Ahh, Thanksgiving. Turkey, pumpkin pie, stuffing, rampant consumerism...
Thanksgiving as we know it is only celebrated in America, but many other countries have their own unique celebrations which are all meant to give thanks and celebrate the end of the season's harvest. Presumably, they all copied America because they thought our idea was so cool. Here are a few of the more famous festivals.
The Mid-Autumn Festival (China)The premise: Celebrate the harvest in by lighting lanterns and eating as many moon cakes (pictured) as possible. Traditionally, the cakes are filled with either lotus seed paste or date paste, but remember: this is China we're talking about, which means there are actually about 5 gazillion different mooncake recipes out there which vary from region to region.
Trung Thu (Vietnam)The premise: Highly similar to the Chinese Mid-Autumn festival, this Vietnamese harvest celebration has a tradition in which children light lanterns, and families burn fake money to send good luck to their ancestors.
The New Yam Festival (Nigeria)The premise: What else? Yams! While yams may be relegated to a side dish in American Thanksgiving, they take center stage in the Igbo people of southeast Nigeria's harvest festival, meant to celebrate the end of the rainy season and the beginning of a new season of work (hooray!).
St. Martin's Day (Basically all of Europe)The premise: St. Martin of Tours was a Roman soldier turned monk who lived during the fourth century, A.D. Reportedly he was a pretty stand-up guy. On one occasion, he even cut his cloak in half and gave half to a beggar who was dying of exposure in a snowstorm. Conveniently enough, that beggar turned out to be Jesus Christ taking the form of a man temporarily to check up on how the whole humanity experiment was going.
To celebrate St. Martin's generosity, many European countries have adopted St. Martin's Day as a national holiday, putting their own spins on the tradition: everything from eating a goose meal in Belgium, to lighting paper lanterns in Austria (pictured), to roasting figs and walnuts in Portugal.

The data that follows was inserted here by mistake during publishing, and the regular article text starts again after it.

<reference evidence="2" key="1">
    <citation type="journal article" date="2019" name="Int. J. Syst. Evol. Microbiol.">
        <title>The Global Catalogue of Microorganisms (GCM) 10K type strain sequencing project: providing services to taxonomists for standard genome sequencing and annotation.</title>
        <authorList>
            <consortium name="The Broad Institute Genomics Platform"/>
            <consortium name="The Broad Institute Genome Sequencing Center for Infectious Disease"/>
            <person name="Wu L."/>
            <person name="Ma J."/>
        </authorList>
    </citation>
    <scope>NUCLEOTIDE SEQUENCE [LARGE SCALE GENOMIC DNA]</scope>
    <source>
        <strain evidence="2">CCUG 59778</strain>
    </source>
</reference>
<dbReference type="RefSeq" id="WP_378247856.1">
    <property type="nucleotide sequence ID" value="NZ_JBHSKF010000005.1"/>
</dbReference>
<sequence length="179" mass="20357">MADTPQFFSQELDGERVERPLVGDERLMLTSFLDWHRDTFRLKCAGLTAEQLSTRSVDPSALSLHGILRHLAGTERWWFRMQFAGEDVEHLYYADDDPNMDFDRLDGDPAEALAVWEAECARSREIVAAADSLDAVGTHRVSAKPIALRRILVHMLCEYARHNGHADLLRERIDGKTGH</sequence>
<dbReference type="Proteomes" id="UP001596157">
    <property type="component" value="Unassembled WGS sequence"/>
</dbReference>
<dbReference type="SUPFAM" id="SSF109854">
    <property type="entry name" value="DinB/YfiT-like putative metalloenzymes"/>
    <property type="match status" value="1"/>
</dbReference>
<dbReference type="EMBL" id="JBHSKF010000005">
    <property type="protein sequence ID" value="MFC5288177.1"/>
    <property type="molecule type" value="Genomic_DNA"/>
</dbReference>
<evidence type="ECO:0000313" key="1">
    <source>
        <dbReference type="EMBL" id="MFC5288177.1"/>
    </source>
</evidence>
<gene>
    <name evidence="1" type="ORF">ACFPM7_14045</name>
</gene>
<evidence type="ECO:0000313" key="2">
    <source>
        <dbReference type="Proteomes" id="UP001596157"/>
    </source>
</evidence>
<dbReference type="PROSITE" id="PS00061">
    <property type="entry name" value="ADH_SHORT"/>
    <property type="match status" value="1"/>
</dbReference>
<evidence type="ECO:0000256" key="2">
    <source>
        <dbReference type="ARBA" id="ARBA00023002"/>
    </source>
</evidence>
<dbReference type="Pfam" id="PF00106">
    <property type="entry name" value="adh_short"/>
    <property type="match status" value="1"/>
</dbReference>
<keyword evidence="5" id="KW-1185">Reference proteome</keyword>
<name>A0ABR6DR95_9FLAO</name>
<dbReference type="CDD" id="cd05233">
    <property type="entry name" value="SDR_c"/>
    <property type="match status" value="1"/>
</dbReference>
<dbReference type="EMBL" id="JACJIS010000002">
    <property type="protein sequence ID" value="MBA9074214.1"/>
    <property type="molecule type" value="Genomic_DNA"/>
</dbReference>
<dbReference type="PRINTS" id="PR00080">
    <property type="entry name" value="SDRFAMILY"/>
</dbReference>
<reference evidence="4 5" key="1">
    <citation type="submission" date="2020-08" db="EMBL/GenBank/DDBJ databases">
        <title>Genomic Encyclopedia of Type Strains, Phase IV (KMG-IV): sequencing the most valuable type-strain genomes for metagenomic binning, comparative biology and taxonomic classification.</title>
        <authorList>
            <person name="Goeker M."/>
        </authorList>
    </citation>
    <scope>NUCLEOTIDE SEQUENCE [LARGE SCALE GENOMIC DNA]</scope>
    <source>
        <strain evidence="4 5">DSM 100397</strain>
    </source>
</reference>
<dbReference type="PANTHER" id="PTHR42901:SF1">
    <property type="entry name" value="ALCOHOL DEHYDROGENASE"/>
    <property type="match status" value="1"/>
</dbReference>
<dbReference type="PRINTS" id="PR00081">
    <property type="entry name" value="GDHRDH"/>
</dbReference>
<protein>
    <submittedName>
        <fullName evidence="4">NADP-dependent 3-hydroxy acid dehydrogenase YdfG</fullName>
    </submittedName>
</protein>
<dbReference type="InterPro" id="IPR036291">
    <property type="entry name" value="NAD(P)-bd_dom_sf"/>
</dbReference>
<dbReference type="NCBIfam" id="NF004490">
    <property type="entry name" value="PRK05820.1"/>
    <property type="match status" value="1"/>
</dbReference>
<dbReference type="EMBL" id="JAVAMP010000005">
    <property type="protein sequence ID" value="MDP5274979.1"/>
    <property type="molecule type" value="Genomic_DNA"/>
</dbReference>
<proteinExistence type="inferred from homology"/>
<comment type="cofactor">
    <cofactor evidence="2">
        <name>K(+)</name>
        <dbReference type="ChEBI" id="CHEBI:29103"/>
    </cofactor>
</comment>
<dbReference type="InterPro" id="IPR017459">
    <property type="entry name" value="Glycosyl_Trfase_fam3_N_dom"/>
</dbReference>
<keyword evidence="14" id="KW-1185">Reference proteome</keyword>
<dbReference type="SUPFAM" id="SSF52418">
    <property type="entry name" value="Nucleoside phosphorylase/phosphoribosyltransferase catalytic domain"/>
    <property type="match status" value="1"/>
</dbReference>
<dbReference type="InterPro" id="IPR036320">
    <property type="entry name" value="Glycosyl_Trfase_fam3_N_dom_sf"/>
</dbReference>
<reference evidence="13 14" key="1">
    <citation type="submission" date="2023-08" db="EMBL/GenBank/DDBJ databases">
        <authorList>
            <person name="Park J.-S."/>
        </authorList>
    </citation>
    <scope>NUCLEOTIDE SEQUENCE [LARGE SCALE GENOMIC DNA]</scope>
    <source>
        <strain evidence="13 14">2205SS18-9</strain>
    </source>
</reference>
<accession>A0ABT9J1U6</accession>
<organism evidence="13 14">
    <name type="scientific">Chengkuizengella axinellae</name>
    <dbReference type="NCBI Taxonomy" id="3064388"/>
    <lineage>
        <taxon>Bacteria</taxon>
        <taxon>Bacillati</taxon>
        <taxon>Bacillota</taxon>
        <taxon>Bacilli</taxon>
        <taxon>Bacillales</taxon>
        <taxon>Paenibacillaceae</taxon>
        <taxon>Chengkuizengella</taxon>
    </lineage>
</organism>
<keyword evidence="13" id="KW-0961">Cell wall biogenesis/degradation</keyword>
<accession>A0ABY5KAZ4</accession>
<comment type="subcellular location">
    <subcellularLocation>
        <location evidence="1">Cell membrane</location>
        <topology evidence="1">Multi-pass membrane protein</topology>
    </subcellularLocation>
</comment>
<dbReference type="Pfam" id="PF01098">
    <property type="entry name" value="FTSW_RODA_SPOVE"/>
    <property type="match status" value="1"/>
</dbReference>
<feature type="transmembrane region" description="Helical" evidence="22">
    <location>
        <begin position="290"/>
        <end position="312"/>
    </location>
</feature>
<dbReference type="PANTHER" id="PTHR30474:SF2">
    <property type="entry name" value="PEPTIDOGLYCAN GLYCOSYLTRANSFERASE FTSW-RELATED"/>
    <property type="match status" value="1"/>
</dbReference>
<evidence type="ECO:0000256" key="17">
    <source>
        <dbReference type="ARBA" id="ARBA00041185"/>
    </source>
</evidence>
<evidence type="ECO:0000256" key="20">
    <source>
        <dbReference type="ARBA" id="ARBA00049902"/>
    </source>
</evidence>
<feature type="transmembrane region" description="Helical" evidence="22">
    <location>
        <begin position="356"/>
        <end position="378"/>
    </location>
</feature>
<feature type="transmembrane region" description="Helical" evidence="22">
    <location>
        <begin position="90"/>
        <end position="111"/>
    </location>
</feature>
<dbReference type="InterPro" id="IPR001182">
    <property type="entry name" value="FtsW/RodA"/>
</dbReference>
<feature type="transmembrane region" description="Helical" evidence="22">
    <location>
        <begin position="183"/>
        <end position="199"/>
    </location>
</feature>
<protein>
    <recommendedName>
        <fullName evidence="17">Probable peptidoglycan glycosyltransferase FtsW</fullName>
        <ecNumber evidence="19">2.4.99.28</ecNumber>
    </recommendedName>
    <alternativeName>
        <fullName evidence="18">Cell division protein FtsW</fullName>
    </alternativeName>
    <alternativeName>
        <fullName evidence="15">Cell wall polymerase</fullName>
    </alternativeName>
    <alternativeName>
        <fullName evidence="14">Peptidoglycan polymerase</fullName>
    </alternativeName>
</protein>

Sukkot (Israel)The premise: Sukkot is all about lemons... okay, not lemons, but etrogs, which are a close cousin of lemons. During the seven days of the festival, families build small gazebos called sukkah, meant to remind them of ancient times when the Israelites roamed the desert for 40 years after being freed from the Egyptians.
Why etrogs, you ask? Well... uhh... they're delicious, so shut up!
Obzinky (Czech Republic)The premise: Teehee... Obzinky. Obzinky, Obzinky, Obzinky. Just saying it makes you smile. Another reason to smile is the delicious fruit pastries, called kolache, that are served up to celebrate the end of the harvest.
Lohri (Northern India)The premise: Lohri is the celebration of the winter solstice in the Indian states of Punjab, Himachal Pradesh, Delhi, Uttrakhand and Jammu. What better way to celebrate the day of the year that has the shortest amount of sunlight? Light up the night with a huge bonfire, of course!
La Fiesta de La Vendimia (Argentina)The premise: Wine. Lots and lots of wine. Each year, the Archbishop of Mendoza in Argentina sprinkles the season's first grapes with holy water, proffering the grapes as a "new vintage to God." Literally giving God the finest red wine they have to offer. The end of the celebration is marked by a beauty pageant featuring contestants from each of Argentina's respective provinces.
So basically, wine and beautiful women. Yeah, Argentina does harvest festivals right.
Canadian Thanksgiving! (Three guesses, dummy...)The premise: Yep, Canadians celebrate Thanksgiving too! Theirs has nothing to do with pilgrims or the Mayflower or any of that jazz, but it's Thanksgiving nonetheless. Celebrated on the second Monday of October instead of the third Thursday of November, Canadian ThanksgivingTM features a bountiful feast with a decadent meat pie called a tourtière as the meal's centerpiece.
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